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Downtown Hagerstown pizzeria closing its doors

Rocky's N.Y. Pizza owners met with city officials to discuss 'financial relationship' with city

April 04, 2013|By HOLLY SHOK |
  • John Lestitian, the city of Hagerstown's director of community and economic development; Rocky's N.Y. Pizza owner Vinnie DiCola; and city spokeswoman Erin Wolfe talk Wednesday inside the pizza shop in downtown Hagerstown. Wolfe confirmed Thursday that the business will be closing on or before Sunday, April 7.
By Kevin G. Gilbert/Staff Photographer

Rocky’s Pizza & Cafe Napoli, a longtime business in downtown Hagerstown, will close its doors by Sunday, a city official confirmed Thursday.

Hagerstown spokeswoman Erin Wolfe said the city, which owns the building that houses the pizza shop at 40 N. Potomac St., recently had a meeting with officials of the business to discuss its “financial relationship” with the city.

The business officials told the city that they would be willing to vacate the premises, Wolfe said, although she refused to elaborate on the financial situation that exists between the two parties.

Wolfe and John Lestitian, the city’s director of economic and community development, were seen talking to Rocky’s owner Vinnie DiCola at the shop on Wednesday.

DiCola said Thursday he attained a loan through the city to reopen his business downtown when his original shop, which had operated on Public Square for about 25 years, was gutted by an August 2008 fire.


He did not want to disclose the full amount of the loan, but said he still owes the city $30,000.

DiCola said a document he signed with city officials this week will allow him to walk away “scott free” and the city will forgive the unpaid portion of the loan.

The terms of the agreement included the requirement that he leave 90 percent of the pizza shop’s equipment at the location when he vacates by Sunday, DiCola said.

“The city might be within its rights, but it’s unconscionable to give this man five days to vacate his shop,” John Salvatore, DiCola’s attorney, said Thursday. “This flies in the face of the city being friendly to businesses.”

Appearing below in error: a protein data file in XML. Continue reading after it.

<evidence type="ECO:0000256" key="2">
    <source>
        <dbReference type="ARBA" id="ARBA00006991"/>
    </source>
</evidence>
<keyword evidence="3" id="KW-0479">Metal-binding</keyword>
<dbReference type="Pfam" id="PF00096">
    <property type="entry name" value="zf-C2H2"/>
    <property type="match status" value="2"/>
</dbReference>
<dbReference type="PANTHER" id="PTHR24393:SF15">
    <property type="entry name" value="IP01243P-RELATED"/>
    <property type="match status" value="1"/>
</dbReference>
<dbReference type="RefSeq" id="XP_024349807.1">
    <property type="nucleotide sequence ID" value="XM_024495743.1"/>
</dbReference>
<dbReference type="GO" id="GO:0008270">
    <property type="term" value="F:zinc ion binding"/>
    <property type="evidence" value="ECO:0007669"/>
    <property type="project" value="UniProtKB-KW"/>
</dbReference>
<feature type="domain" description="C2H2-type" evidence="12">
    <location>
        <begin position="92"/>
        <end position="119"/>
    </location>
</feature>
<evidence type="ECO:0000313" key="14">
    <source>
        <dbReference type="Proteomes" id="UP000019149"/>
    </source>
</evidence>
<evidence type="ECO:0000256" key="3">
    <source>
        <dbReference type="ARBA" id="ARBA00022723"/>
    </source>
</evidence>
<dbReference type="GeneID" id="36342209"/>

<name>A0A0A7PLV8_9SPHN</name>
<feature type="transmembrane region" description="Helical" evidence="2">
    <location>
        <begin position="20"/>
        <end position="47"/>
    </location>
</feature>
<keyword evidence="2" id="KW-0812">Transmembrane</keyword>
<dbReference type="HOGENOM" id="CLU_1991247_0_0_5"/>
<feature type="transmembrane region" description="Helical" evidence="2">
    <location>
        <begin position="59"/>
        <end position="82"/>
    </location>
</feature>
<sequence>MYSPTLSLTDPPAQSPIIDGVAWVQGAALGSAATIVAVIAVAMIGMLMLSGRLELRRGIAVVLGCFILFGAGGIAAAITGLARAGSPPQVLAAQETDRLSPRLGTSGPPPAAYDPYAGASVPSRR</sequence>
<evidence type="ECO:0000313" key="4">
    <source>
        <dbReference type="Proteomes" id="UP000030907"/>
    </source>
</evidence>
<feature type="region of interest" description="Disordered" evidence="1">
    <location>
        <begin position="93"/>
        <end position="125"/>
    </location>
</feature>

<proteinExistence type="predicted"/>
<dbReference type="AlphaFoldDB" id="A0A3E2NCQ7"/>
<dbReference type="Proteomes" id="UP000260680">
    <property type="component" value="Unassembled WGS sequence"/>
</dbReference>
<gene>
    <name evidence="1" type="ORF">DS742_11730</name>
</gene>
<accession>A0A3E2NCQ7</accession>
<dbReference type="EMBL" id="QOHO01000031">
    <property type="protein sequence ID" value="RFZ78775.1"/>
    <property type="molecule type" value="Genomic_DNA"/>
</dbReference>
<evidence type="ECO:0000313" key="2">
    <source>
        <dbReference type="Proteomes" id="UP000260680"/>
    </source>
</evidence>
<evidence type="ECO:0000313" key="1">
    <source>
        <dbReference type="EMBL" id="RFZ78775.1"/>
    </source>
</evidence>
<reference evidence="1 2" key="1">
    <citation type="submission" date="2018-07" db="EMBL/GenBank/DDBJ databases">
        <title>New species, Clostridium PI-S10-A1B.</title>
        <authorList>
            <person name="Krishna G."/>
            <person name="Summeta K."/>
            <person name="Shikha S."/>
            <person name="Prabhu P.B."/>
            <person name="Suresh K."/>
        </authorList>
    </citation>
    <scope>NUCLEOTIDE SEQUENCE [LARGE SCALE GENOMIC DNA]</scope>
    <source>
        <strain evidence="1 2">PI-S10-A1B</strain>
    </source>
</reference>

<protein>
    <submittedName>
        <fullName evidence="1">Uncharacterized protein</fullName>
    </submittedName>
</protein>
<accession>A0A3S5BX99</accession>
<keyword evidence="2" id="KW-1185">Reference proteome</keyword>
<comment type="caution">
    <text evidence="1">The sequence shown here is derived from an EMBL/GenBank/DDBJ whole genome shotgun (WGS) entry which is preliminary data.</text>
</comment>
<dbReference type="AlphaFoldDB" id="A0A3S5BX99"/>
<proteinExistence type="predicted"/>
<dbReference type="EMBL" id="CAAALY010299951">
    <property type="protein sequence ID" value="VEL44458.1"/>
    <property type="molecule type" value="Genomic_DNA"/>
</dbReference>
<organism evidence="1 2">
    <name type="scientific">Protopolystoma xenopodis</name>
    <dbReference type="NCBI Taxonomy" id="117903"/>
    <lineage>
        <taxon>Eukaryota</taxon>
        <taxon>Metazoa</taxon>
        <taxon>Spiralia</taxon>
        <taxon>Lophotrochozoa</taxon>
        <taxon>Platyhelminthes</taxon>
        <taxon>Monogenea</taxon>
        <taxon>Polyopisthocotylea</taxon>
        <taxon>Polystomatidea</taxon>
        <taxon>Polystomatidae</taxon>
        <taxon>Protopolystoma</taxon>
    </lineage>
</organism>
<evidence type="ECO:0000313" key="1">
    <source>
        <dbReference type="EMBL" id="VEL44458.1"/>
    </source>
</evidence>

Salvatore would not comment on whether legal action would be taken in an attempt to forestall the closing of Rocky’s.

According to DiCola, the loan was granted under the administration of then-mayor Robert E. Bruchey II.

DiCola said he was told the loan would be converted to a grant if his restaurant stayed open at the Potomac Street location for five years.

“Basically, the last couple years — economy’s really bad, I’m having a hard time making ends meet here, the business is really slow and it’s not feasible downtown,” DiCola said, noting he has fallen behind on his loan payments to the city.

DiCola said he had not made a payment on the loan since September 2011.

“I was told by the old administration that I could stay here free until things got better,” DiCola said. “And then the new administration came in and they didn’t take that into consideration.”

About a dozen patrons were dining at Rocky’s on Thursday afternoon.

“I’ve been helping people, I’ve been feeding people for the last 37 years, and it’s in my heart,” DiCola said. “God put me on this earth for a certain purpose and some people just don’t see that.”

Speaking Thursday at the monthly meeting of Citizens for the Protection of Washington County, Mayor David S. Gysberts said the city is in the process of renovating the building housing Rocky’s. The city will have invested $900,000 in the building when the renovations are complete, he said. 

Further details were not available from city officials Thursday afternoon.

Staff writers C.J. Lovelace and Don Aines contributed to this story.

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